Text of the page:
Why should the Governor’s experiment with government formations which collapse in a few days or permit the Governor’s invite to be used as a means to cobble a majority in the House? An error by the Governor shall invite a charge of bias and partisanship, loosing respect as head of the state.
In 1967, when Congress lost power in several states, the question arose over the formation of a ministry for Rajasthan. Then home minister Y. B. Chavan who sought opinion from M. C. Mahajan, A. K. Sarkar and P. V. Gajendragadkar (three Ex Chief Justices of India) and the former Attorney General of India M. C. Setalvad (a legal luminary of that time).
Three views arose (i) the Governor should summon the House to secure advice; (ii) that the party in power having failed to secure an absolute majority, the leader of that party should not be invited to form the government even if it is the single largest party; (iii) the Governor should find a person who he believes shall command a majority in the House.
It is said that the second opinion of M C Setalvad was backed by views of eminent Constitutional jurist Sir Ivor Jennings, who had written: “it is expected that when a government is defeated either in Parliament or at the polls, the Queen should send for the leader of the opposition. There may be two or more parties in opposition. But the practice of the present century has created an ‘official’ opposition whose leader is the leader of the opposition… The largest party in opposition is the official opposition. The rule is that on the defeat and resignation of the government, the Queen should first send for the leader of the opposition. This rule is the result of long practice, though it has hardened into a rule comparatively recently. Its basis is the assumption of the impartiality of the Crown. Democratic government involves competition policies and thus the rivalry of parties…”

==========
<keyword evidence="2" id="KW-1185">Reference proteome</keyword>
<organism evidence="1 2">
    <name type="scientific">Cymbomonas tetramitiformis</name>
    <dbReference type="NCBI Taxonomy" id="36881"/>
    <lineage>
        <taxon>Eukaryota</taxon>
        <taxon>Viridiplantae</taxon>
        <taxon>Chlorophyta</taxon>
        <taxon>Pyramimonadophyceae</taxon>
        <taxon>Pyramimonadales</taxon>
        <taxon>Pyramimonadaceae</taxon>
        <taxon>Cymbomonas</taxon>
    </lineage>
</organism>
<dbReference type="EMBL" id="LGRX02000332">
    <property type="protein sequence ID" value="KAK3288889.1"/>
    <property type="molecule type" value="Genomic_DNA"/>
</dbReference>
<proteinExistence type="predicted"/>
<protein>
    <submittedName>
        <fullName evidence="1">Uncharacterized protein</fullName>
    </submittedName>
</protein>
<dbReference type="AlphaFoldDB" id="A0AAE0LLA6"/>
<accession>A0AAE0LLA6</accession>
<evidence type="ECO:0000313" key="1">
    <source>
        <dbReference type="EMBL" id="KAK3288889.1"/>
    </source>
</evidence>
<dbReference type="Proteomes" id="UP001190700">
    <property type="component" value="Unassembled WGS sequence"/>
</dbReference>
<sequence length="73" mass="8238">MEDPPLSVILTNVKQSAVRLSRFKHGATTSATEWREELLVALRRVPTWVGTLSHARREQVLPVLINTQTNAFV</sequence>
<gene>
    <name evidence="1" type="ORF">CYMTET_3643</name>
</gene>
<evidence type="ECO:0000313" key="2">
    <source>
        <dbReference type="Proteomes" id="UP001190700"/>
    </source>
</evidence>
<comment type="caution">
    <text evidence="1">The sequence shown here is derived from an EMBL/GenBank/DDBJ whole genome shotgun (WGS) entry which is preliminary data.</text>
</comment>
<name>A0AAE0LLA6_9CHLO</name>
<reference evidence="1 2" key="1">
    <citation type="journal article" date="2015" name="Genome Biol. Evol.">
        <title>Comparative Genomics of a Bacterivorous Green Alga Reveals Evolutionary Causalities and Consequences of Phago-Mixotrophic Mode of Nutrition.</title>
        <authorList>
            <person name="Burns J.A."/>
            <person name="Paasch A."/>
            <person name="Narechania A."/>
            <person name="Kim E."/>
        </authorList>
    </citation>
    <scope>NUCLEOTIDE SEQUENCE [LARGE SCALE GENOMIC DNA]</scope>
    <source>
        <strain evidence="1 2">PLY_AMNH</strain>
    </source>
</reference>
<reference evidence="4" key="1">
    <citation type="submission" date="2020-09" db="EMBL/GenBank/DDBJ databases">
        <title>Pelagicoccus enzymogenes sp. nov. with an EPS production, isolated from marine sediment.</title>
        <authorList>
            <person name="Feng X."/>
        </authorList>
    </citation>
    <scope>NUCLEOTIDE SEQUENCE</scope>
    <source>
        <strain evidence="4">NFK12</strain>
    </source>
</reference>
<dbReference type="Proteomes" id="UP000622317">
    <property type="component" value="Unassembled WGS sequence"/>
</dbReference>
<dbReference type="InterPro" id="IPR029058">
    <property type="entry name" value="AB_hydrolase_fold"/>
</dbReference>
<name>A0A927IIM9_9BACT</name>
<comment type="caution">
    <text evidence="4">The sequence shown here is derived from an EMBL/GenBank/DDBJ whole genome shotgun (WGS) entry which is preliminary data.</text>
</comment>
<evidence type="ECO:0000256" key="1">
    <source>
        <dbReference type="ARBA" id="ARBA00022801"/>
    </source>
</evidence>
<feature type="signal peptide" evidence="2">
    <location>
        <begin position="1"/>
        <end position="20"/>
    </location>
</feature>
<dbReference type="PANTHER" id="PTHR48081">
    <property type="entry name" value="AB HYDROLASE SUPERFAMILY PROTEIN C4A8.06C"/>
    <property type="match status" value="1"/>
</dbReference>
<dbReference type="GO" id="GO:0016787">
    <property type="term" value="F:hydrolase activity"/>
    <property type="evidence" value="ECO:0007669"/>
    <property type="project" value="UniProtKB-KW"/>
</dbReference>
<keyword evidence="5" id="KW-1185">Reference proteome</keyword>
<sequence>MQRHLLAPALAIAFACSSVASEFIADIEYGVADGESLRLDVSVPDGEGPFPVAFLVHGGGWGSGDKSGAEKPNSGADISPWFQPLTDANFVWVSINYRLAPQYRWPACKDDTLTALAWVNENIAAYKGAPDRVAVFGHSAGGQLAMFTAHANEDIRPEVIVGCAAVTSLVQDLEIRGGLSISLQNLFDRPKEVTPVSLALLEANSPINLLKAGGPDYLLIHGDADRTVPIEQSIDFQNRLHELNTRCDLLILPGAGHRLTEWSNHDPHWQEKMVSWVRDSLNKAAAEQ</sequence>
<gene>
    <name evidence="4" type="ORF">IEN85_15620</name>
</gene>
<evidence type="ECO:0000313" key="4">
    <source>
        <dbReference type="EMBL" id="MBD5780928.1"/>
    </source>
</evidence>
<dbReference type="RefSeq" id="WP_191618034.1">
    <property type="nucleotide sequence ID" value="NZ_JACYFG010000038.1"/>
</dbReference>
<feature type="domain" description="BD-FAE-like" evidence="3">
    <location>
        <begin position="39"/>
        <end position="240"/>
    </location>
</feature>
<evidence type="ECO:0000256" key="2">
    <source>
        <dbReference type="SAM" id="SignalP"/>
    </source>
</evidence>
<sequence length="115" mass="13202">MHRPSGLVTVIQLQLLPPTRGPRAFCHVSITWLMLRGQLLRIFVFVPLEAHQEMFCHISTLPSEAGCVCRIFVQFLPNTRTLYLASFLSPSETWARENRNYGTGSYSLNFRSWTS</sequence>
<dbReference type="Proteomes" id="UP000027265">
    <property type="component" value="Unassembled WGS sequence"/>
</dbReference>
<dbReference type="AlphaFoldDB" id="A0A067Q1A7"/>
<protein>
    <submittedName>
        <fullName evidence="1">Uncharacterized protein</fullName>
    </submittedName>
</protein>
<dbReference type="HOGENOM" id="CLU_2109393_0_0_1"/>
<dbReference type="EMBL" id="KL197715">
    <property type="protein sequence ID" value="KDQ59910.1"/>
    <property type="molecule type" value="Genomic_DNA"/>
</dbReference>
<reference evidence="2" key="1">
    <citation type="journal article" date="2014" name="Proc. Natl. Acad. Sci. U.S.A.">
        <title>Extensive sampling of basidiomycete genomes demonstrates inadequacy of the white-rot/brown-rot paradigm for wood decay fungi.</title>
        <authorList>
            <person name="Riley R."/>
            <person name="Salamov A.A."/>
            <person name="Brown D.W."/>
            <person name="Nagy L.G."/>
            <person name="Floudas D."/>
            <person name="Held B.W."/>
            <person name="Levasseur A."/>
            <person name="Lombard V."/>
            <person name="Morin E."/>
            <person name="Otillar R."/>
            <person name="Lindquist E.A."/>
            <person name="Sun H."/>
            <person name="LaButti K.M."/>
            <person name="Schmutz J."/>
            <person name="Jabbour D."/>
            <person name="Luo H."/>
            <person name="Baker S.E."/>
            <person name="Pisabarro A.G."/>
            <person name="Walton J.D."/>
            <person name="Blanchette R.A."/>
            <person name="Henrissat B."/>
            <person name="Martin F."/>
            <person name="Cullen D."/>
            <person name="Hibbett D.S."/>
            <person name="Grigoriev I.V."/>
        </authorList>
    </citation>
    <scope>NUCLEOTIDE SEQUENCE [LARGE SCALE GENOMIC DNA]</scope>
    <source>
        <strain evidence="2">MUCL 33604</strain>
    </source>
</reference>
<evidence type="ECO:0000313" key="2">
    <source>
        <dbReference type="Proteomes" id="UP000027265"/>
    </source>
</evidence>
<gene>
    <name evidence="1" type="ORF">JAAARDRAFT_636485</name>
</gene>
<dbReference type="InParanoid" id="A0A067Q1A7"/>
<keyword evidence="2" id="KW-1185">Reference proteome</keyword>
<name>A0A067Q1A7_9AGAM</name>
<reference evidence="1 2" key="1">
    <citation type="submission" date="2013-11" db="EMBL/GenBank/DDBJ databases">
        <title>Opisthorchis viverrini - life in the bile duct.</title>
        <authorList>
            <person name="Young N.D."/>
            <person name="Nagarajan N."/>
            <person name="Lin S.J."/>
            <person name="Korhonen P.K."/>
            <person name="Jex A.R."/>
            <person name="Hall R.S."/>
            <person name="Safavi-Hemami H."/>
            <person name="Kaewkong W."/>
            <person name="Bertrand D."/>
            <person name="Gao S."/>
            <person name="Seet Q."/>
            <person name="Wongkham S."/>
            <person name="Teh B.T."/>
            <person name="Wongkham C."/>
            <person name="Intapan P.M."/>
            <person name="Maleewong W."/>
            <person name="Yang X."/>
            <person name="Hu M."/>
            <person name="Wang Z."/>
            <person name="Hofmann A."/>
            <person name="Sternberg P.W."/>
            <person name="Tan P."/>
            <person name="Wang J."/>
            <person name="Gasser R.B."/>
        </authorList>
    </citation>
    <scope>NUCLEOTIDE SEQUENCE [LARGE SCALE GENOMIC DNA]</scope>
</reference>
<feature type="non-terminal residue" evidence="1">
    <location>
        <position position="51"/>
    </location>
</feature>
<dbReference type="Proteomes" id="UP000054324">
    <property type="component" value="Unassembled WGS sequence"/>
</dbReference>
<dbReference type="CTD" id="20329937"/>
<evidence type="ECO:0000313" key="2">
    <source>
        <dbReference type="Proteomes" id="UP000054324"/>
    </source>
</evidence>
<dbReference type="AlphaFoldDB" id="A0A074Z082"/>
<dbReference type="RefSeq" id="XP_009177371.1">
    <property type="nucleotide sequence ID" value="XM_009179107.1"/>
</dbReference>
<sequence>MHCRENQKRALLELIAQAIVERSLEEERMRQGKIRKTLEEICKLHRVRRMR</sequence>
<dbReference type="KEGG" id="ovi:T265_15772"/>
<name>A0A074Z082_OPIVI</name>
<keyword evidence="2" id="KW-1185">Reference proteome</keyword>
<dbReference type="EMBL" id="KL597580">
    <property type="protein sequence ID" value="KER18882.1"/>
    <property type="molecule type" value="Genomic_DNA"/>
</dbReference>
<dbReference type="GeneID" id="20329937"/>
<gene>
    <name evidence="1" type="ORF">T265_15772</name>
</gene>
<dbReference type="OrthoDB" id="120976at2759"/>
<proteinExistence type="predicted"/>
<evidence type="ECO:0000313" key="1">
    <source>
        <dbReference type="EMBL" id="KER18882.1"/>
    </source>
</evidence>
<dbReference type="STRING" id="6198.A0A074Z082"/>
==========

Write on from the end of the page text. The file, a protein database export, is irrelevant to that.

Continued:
The obvious restriction could be when the principal opposition party pleads inability to form the government. This view was endorsed by none other than H. M. Seervai, our own Constitutional expert. M. C. Setalvad opined the rule should be followed even when the largest single party in the newly elected House is still the party, which was the governing party before the election though it has failed to obtain an absolute majority.
Somehow in our country we follow British conventions but ignore this great principle accepted by the jurists. There are no rules which circumscribe the discretion and power of the Governor in choosing the one who he believes shall provide a stable majority.
For over 65 years we have not arrived at firm rules over the formation of the government at the state level or at the central level. The principle of Sir Ivor Jennings that the ruling party loosing majority in an election even if it emerges as single largest party should not be invited to form the government once it loses majority in the House is worth considering. Such a view would be certainly a healthy view rather than permitting the Governors to invite to lure support. The ruling party loosing majority cannot be permitted to manipulate the mandate by luring independents and minor parties. In case of a hung Assembly, Goa case could be a laboratory for that principle enunciated by Sir Ivor Jennings.
Cleofato A Coutinho
Cleofato Almeida Coutinho is a senior lawyer and one of the constitutional expert in Goa. A member of Law Commission of Goa, he also teaches at Kare College of Law in Madgao.